King PAC

When I think Pac-Man, I think old school, 2D mazes. Believe it or not, the little yellow chomper is nearly 35 years old, and between his creation and now there has been a plethora of media. One of the latest games is Pac-Man and the Ghostly Adventures 2, a 3D platformer based on the show of the same name. Much like the television show, it will appeal only to a much younger audience, leaving adults feeling unfulfilled.

For starters, I have never seen the show, so all these characters were more or less new to me. The antagonist is a character called Lord Betrayus, and his only purpose is to cause all sorts of mayhem. Things kick off in Pacopolis, where Betrayus has unleashed a giant enemy called the Grinder-Tron.


As you’d expect, Pac is the only one who can stop the lord of ghosts. That’s about the extent of the story really. Pac is led from one event to another, trying to figure out what Betrayus is up to. It never develops further than that and serves as an excuse to have Pac running through the five different worlds. Visually, they aren’t ground-breaking. They aren’t too bad either though, offering some nice colourful locales to explore, ranging from underwater to space.

There are around ten levels in each world, and they are linear in a sense. All the player has to do is get from point A to B. In between though, are a whole lot of enemies, power ups, and a ton of pac-pellets. These do nothing more than hinder or aid you in your progress.


Where the game finds some depth is in the search for the various level’s fruit. Much like Mario games have you searching for three stars in every nook and cranny, this game has three hidden fruit in each stage. Finding them all is surprisingly challenging, and I sometimes (to my surprise) reached the end of an area without a single cherry to show. WHERE ARE THEY HIDING THEM? The thing is, you don’t need ANY fruit to progress, none at all. They do nothing more than help you reach a new high score which determines if you get a bronze, silver, or gold medal.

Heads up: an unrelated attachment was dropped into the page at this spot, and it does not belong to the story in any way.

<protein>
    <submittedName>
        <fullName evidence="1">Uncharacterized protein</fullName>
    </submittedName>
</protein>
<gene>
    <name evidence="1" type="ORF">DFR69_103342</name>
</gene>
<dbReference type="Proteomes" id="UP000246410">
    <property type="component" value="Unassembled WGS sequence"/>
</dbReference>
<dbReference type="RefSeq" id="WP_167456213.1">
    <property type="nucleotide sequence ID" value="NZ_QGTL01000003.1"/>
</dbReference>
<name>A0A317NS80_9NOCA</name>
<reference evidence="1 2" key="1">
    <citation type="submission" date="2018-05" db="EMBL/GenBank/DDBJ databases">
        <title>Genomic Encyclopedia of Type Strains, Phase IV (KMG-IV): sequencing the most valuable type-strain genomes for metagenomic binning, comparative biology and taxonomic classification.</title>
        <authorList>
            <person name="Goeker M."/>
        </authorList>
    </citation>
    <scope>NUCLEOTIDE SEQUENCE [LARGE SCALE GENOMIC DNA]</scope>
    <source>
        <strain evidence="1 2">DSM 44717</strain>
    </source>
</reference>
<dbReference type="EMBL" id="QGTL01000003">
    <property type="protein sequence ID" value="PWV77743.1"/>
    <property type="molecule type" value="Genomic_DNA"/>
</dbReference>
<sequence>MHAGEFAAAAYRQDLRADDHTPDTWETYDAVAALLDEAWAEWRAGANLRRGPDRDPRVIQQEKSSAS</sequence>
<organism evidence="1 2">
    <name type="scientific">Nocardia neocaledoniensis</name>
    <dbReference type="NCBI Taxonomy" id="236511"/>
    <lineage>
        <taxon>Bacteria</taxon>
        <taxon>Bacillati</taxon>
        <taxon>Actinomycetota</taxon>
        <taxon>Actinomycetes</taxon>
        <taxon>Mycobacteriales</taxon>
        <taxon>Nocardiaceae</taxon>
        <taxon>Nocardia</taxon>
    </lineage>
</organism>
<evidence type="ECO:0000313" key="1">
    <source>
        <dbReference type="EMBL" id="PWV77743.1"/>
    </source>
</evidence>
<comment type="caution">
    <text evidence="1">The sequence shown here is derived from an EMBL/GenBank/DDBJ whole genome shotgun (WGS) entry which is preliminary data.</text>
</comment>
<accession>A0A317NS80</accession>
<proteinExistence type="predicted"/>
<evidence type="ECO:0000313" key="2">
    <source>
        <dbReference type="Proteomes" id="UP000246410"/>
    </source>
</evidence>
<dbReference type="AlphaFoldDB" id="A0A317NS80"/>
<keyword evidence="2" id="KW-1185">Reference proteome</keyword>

Just about everything you do gives you some kind of number – eating ghosts, pellets, fruit… it all adds to that total you get after completing each level. It’s a nice nod to the origin of the character where surviving the various mazes meant a new top number as well as bragging rights if high enough. It just makes the game feel a little bit shallow at the end of the day, at least as a platformer and in a modern context.

There is no real sense of achievement or progression, and I felt zero need to go back and explore levels once more. My total playtime was just short of 8 hours. It’s not bad, but can be extended if you’re the kind of gamer who simply must OCD locate everything

.The human... Pac

Thankfully, the gameplay itself is rather enjoyable. Pac has access to several power-pellets which give the platforming some kind of life. For example, the magnetic pill allows him to stick to metal surfaces, resulting in some topsy-turvy, upside-down, and roundabout navigation. There’s also the freeze or fire pellet. Both give him new offensive capabilities, as well as some utility for getting around the level.

There are others too, but the most annoying power up by far is the pill which basically turns Pac into a giant round boulder. I cried a little each time I got it, as it meant having to navigate narrow platforms as that giant, awkward ball. SPOILER: It’s annoying as hell. This was the only part of the game which had me dying more than others. Fear not though, there were so many extra lives lying about that I was on the 99 cap for just about the entire game.


Between all this platforming is, of course, a bunch of enemies. As you’d imagine, Pac is up against all kinds of ghosts which come in several forms. For example, some wear armor and can’t be eaten until it is removed with a special ability. Others have a shield in front, and can only be defeated from behind. For me, the best part of the game was defeating these large mobs of enemies. They can be defeated in quick succession, and it’s surprisingly satisfying.

To break up the platforming, there are some on-rails shooter areas where the player gets to take control of Pac as well his friends, Cyli and Spira, as they drive their relevant vehicle. Again, there was no need to collect anything. It was just a matter of surviving from point A to B. It offers a decent distraction from all the running and jumping, at least for a few minutes


Lastly, the bugs. There weren’t that many, but there were some stages that seemed to have too much going on, resulting in my game slowing down to a crawl. While frustrating, it’s short-lived, so it shouldn’t pose too much of an irritation to those more patient gamers.

So, how is the game overall? It’s marketed at a much younger audience, and with that in mind, I think it is decent. It may be a bit challenging later on, but all levels are certainly doable even in the hands of a younger gamer. From an adult perspective though, the whole experience comes across as a tad shallow.

Last Updated: October 28, 2014

Pac-Man and the Ghostly Adventures 2
Pac-Man and the Ghostly Adventures 2 is a decent platformer. It ticks all the relevant boxes when it comes to platforming, it just lacks the imagination and depth which make other titles in the genre really stand out. It’s meant for a much younger audience, and thus, will be received much better by kids than adults.
Pac-Man and the Ghostly Adventures 2 was reviewed on PlayStation 3
59 / 100

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